June 25, 2017 Farewell

In Friday’s Buffalo News, columnist Susan Martin had a humorous and poignant piece about her daughter graduating from high school and some of the household changes that would result from her going away to college later in the summer.

She came up with a list, in the form of Say Goodbye to…Say Hello to describing those changes.  One of them was:

Say goodbye to… Face-to-face time,

Say hello to…FaceTime.

As I read it, I wondered if I could come up with a similar list that applies to our impending transition. Unlike Susan Martin, who was able to fill a whole column, I managed a single item. Mine is:

          Say goodbye to… asking the priest where to find stuff’

          Say hello to …telling the priest where to find stuff.

So now you know why Susan Martin writes everyday for her living and I only write a few words once a week for mine!

Transitions are everywhere in our lives, but the one faced by Hagar and Ishmael in today’s first lesson was more gut-wrenching than most.

Sarah, thinking she was barren, had encouraged Abraham to father a child by her servant Hagar. But every act has its consequences, especially within the confines of a family. Sarah could not deal with her envy of Hagar. 

When Isaac was born, she was determined that Ishmael, Abraham’s eldest son, would not receive any of the inheritance that she felt belonged to her son. So she urged Abraham to cast Hagar and Ishmael out of the household to die in the desert. He provided them with some food and water, but did as Sarah wished.

Left alone in the wilderness, Hagar and Ishmael soon finished up the food and water. Hagar made her son comfortable in the shade and went a distance away to await death. But first she wept and railed at God for abandoning her and her son to their fate.

God heard her and directed her to a well, saving their lives. This story tells us that the boy grew up in the wilderness, but according the Qur’an they were taken in by the people of Mecca. In both books, Ishmael is recognized as the forebear of the Arab people, a fulfillment of God’s promise to Abraham that both his sons would give rise to nations.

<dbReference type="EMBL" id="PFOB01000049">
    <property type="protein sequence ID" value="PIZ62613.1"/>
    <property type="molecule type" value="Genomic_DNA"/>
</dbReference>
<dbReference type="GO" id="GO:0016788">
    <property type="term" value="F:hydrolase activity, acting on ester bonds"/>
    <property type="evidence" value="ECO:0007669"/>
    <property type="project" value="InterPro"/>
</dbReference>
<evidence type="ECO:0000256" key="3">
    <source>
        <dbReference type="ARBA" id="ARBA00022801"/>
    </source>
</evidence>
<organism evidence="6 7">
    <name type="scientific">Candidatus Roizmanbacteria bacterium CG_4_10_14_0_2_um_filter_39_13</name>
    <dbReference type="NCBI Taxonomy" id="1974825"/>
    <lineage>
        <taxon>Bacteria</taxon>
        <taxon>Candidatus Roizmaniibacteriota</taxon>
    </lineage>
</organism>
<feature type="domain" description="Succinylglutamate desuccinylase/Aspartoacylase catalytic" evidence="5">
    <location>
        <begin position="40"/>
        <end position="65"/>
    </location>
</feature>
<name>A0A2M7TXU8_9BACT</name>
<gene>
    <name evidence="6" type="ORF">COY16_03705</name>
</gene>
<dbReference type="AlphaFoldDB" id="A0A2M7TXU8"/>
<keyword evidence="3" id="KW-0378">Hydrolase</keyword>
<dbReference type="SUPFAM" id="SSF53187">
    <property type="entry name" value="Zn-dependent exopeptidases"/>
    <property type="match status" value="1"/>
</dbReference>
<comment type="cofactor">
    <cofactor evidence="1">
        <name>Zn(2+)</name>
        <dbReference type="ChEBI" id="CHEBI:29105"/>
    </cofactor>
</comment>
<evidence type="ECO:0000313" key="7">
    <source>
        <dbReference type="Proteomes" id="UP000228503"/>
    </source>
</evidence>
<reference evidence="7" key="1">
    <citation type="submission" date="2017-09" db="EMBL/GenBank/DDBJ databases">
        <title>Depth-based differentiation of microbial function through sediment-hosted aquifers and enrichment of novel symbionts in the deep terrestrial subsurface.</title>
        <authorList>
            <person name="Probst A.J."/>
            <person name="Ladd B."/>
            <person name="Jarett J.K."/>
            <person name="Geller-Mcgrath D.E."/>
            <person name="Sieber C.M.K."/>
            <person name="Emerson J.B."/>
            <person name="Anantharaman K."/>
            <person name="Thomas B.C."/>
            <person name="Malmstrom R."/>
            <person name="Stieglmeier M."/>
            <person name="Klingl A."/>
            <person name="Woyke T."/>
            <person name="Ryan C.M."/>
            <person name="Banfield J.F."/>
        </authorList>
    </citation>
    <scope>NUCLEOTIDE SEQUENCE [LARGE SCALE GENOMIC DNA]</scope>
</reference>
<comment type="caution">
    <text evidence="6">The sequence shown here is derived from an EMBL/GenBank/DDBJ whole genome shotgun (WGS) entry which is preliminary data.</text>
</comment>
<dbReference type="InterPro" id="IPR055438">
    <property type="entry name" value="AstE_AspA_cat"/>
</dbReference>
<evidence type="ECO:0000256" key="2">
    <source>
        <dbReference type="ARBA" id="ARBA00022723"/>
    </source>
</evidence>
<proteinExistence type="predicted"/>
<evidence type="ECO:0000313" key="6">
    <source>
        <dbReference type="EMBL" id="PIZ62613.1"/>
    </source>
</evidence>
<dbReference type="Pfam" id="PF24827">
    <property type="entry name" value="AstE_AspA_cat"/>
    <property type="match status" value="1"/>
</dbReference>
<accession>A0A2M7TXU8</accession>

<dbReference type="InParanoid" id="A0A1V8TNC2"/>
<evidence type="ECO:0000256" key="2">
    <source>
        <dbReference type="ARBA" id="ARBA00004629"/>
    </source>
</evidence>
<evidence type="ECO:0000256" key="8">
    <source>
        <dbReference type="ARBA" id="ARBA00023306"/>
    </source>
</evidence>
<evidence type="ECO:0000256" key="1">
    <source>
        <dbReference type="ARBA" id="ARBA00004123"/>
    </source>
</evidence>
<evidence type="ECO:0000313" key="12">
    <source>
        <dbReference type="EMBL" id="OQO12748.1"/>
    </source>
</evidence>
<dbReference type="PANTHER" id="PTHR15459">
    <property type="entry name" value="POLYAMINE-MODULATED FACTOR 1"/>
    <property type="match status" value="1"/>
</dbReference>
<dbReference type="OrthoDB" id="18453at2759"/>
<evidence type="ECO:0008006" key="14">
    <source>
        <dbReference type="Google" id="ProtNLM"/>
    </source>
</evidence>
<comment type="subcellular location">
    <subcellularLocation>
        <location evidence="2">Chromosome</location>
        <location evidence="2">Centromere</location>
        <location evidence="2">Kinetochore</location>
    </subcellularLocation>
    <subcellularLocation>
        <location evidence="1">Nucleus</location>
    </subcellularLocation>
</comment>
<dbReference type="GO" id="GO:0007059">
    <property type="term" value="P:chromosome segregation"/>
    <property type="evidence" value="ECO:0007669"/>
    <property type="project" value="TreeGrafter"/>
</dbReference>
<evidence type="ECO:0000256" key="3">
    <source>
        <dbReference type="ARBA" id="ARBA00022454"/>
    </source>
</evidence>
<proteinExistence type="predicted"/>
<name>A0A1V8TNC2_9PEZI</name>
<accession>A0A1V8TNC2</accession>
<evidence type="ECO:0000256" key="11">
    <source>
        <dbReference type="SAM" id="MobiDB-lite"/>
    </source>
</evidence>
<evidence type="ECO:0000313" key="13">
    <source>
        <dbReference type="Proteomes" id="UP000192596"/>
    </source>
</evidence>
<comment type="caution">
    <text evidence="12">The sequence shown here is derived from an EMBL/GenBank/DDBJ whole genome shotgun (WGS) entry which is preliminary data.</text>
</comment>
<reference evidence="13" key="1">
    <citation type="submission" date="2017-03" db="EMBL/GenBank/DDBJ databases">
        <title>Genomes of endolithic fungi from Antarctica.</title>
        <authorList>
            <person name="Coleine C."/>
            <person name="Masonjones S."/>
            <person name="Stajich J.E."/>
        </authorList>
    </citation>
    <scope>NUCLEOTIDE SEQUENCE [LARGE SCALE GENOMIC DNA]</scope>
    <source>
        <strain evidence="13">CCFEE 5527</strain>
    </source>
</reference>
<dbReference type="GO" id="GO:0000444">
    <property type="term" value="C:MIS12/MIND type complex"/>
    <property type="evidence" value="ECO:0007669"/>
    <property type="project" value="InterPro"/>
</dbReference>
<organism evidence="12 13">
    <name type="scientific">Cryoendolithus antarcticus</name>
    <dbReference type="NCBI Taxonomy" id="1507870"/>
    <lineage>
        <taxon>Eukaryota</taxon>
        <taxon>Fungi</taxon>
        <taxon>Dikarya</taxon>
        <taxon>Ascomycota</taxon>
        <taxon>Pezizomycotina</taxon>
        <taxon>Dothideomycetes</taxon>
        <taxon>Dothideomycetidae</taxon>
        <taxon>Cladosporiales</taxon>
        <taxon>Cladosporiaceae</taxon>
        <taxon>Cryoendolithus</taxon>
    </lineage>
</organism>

The ancient family dynamics described so matter-of-factly in Genesis are disturbing, to say the least. But they do illustrate the unvarnished humanity of everyone involved. Abraham was weak in dealing with his family, Sarah was needy and vengeful, Hagar was mean-spirited when she gained a bit of power by becoming mother to Abraham’s first son. I’m really glad I don’t live in their tents!

In the face of all this human imperfection, God acted… with mercy. He let Sarah have her way, heartless though it was, and he saved Hagar and Ishmael from the cruel fate she envisioned for them.

He used this sadly dysfunctional household to create not just one, but two nations.

God’s action with regard to Hagar and her son is a preview of what Jesus talks about in his comments on discipleship in our gospel reading.

First he tells his followers to have courage in the face of the persecution which they are sure to experience in spreading the gospel.  In the end, the true nature of their detractors will be exposed and the disciples will be vindicated. God will keep close track of them no matter what happens to them and their reward will be with him.

Unfortunately, not even the sacred institution of the family will be safe from the disruptive demands of the gospel. The old order will be turned upside down. Discipleship will require greater loyalty and commitment than is given to family.

Pretty scary, but look what God did for Hagar, who wasn’t even of Abraham’s lineage; she was only an Egyptian slave-girl. It wasn’t her idea to become mother to Abraham’s first son; she was simply being used by Sarah and Abraham. If God would save her, surely he will watch over the disciples who are struggling to do his will.

As we part ways in the week ahead, I hope you will remember God’s mercy toward Hagar, who was simply a pawn in God’s plan.

How much more will he look out for Trinity as it strives to be a beacon of his love in the community. I am sure he will watch over me as well during this new phase of my life.

Transitions take energy and they can be frightening. But the Bible tells us over and over again to step out in courage because no matter what life may bring God is watching out for us with a depth of concern that is hard for us to imagine.

I hope you will join us after the 10:00 service for some coffee, cake and closure. I will carry each of you in my heart as I move into retirement praying that Trinity will move on to even bigger and better things than what we  have done together over the past ten years.

Thank you for giving me the opportunity to fulfill the vocation to which God called me some thirty years ago. I will always remember this parish and each of you fondly.

While you are saying goodbye to turning to me for information and hello to being the sources of information, I will be saying goodbye to all the sweet treats, (just ask the members of Stitch’n’Chat where all their goodies went!) of parish leadership and hello to the relative anonymity of occupying a pew in some other church for awhile. God, however, will be watching over all of us just as carefully and lovingly as ever.

For this we give thanks! Amen.